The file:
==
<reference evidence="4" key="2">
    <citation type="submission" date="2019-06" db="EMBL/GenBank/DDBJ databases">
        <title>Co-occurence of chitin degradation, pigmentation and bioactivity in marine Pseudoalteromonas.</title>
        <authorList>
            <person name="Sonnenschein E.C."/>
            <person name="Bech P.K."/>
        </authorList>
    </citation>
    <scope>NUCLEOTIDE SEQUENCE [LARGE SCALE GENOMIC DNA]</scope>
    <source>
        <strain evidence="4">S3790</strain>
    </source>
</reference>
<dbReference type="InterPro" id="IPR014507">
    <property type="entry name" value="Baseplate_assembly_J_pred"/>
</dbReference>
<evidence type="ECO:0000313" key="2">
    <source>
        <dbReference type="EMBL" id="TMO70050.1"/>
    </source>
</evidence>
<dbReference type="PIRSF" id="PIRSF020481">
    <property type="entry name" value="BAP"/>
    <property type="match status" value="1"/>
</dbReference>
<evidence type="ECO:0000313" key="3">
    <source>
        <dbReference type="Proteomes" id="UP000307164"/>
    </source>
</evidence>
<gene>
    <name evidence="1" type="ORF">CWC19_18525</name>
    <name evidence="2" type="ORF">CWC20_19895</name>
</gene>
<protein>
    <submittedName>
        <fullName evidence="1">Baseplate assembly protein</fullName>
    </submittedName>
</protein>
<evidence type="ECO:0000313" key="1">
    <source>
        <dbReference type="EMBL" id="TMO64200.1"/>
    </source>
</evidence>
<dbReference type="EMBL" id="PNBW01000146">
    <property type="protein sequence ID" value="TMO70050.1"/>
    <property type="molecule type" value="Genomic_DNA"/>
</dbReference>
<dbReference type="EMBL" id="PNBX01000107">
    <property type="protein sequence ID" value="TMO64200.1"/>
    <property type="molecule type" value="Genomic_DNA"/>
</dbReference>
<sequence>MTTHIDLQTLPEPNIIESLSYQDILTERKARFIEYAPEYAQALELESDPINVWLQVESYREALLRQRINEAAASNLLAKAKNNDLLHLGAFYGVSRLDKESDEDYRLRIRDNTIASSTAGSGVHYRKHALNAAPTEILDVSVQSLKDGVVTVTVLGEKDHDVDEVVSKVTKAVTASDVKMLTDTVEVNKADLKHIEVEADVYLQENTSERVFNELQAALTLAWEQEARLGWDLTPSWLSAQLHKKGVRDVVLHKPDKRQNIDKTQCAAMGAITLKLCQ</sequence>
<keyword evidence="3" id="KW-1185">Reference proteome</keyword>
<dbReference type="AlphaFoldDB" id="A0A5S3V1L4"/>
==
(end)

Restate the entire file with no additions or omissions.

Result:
<reference evidence="4" key="2">
    <citation type="submission" date="2019-06" db="EMBL/GenBank/DDBJ databases">
        <title>Co-occurence of chitin degradation, pigmentation and bioactivity in marine Pseudoalteromonas.</title>
        <authorList>
            <person name="Sonnenschein E.C."/>
            <person name="Bech P.K."/>
        </authorList>
    </citation>
    <scope>NUCLEOTIDE SEQUENCE [LARGE SCALE GENOMIC DNA]</scope>
    <source>
        <strain evidence="4">S3790</strain>
    </source>
</reference>
<dbReference type="InterPro" id="IPR014507">
    <property type="entry name" value="Baseplate_assembly_J_pred"/>
</dbReference>
<evidence type="ECO:0000313" key="2">
    <source>
        <dbReference type="EMBL" id="TMO70050.1"/>
    </source>
</evidence>
<dbReference type="PIRSF" id="PIRSF020481">
    <property type="entry name" value="BAP"/>
    <property type="match status" value="1"/>
</dbReference>
<evidence type="ECO:0000313" key="3">
    <source>
        <dbReference type="Proteomes" id="UP000307164"/>
    </source>
</evidence>
<gene>
    <name evidence="1" type="ORF">CWC19_18525</name>
    <name evidence="2" type="ORF">CWC20_19895</name>
</gene>
<protein>
    <submittedName>
        <fullName evidence="1">Baseplate assembly protein</fullName>
    </submittedName>
</protein>
<evidence type="ECO:0000313" key="1">
    <source>
        <dbReference type="EMBL" id="TMO64200.1"/>
    </source>
</evidence>
<dbReference type="EMBL" id="PNBW01000146">
    <property type="protein sequence ID" value="TMO70050.1"/>
    <property type="molecule type" value="Genomic_DNA"/>
</dbReference>
<dbReference type="EMBL" id="PNBX01000107">
    <property type="protein sequence ID" value="TMO64200.1"/>
    <property type="molecule type" value="Genomic_DNA"/>
</dbReference>
<sequence>MTTHIDLQTLPEPNIIESLSYQDILTERKARFIEYAPEYAQALELESDPINVWLQVESYREALLRQRINEAAASNLLAKAKNNDLLHLGAFYGVSRLDKESDEDYRLRIRDNTIASSTAGSGVHYRKHALNAAPTEILDVSVQSLKDGVVTVTVLGEKDHDVDEVVSKVTKAVTASDVKMLTDTVEVNKADLKHIEVEADVYLQENTSERVFNELQAALTLAWEQEARLGWDLTPSWLSAQLHKKGVRDVVLHKPDKRQNIDKTQCAAMGAITLKLCQ</sequence>
<keyword evidence="3" id="KW-1185">Reference proteome</keyword>
<dbReference type="AlphaFoldDB" id="A0A5S3V1L4"/>